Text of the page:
One of the things Pixar boosters love is the studio’s supposed indifference to overt commercial prospects — you know, their willingness to make a movie with a robot who doesn’t talk for the first 45 minutes (no matter that “WALL*E”‘s sound and visuals are more than enough stimulus for even your most easily bored viewer) or build a movie around a crotchety old guy (no matter that the old guy is just as cute and cuddly as, say, a fish voiced by Albert Brooks?).
So there was reason for Pixar fans to get psyched that Disney’s traditional animation division was being taken over by John Lasseter. As far back as May, Lasseter was all pumped about what he called the return of the “sincere fairy tale” — which Disney apparently hadn’t made one of since “Beauty And The Beast” — and he still is, talking to the Los Angeles Times about designing Mattel toys for “The Princess and the Frog,” Disney’s hyperactive but harmless (if far from amazing) return to the traditional animation fray. “We’re a filmmaker-led studio, and not an executive-led studio,” he said in May.
But quickly he was making intuitive leaps that are savvy, cynical or both: “What’s at the centre of every Magic Kingdom the Disney company has?” he asked Screen Daily. “The castle. Look how gigantic the princess brand is within consumer products. You’ve got to recognise that, and see how important it is to families.”
Which makes one wonder — what’s an insincere fairy tale and what’s wrong with “Aladdin”? Does “important to families” mean “important” in some kind of meaningful quasi-spiritual sense or just “renumerative” and “good to get for your kids for Christmas”? By “fairy tale,” does Lasseter mean fantastical tales centering solely around princesses rather than men (because the toy market is just that much more lucrative), and isn’t that kind of not true? When the LA Times praises Lasseter for his meticulous attention to toy-making (flying to Hong Kong to watch Buzz Lightyear being painted, insisting “WALL*E” have real treads rather than wheels), should we be impressed or wonder where the man’s priorities are?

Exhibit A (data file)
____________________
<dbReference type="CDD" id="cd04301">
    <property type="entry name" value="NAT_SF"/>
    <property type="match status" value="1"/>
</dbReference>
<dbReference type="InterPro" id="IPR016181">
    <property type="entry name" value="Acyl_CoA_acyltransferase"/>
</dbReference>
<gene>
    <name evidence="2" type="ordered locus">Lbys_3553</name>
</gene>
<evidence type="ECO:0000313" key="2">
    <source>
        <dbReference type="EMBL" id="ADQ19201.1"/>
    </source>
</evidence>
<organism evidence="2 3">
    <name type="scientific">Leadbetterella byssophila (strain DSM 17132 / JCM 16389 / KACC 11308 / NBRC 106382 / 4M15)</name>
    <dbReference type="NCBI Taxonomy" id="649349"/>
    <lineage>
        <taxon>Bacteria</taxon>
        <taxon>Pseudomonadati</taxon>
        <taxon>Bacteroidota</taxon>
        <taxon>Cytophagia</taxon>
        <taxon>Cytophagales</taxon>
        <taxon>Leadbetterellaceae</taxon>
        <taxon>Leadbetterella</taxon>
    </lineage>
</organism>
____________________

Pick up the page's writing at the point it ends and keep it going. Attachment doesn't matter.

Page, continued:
“The Princess and the Frog” just isn’t that great. It’s not as saccharine and overbearing as the Disney pits of the ’90s, but it never once does anything surprising or odd — something the best Pixar films, despite their general observance of the generic three-act arc, are totally capable of doing. But I’m have to applaud Lasseter’s uneuphemized calculations here. The resurrection of the Disney “brand” is irrevocably tied in with princesses and toys and lessons about being yourself, all of which “Princess” has (down to its title, I mean c’mon).
What Lasseter seems to be saying (unconsciously?) is that the Disney brand can’t be reinvented all at once, much less salvaged, and his primary responsibility there is to the merchandise, and at Pixar it’s the work. That’s what he really means when he says one difference between Pixar and Disney is that “at Disney we believe in the sincere fairy tale.” For “sincere fairy tale,” read “toys.”
[Photo: “The Princess and the Frog,” Disney, 2009; ]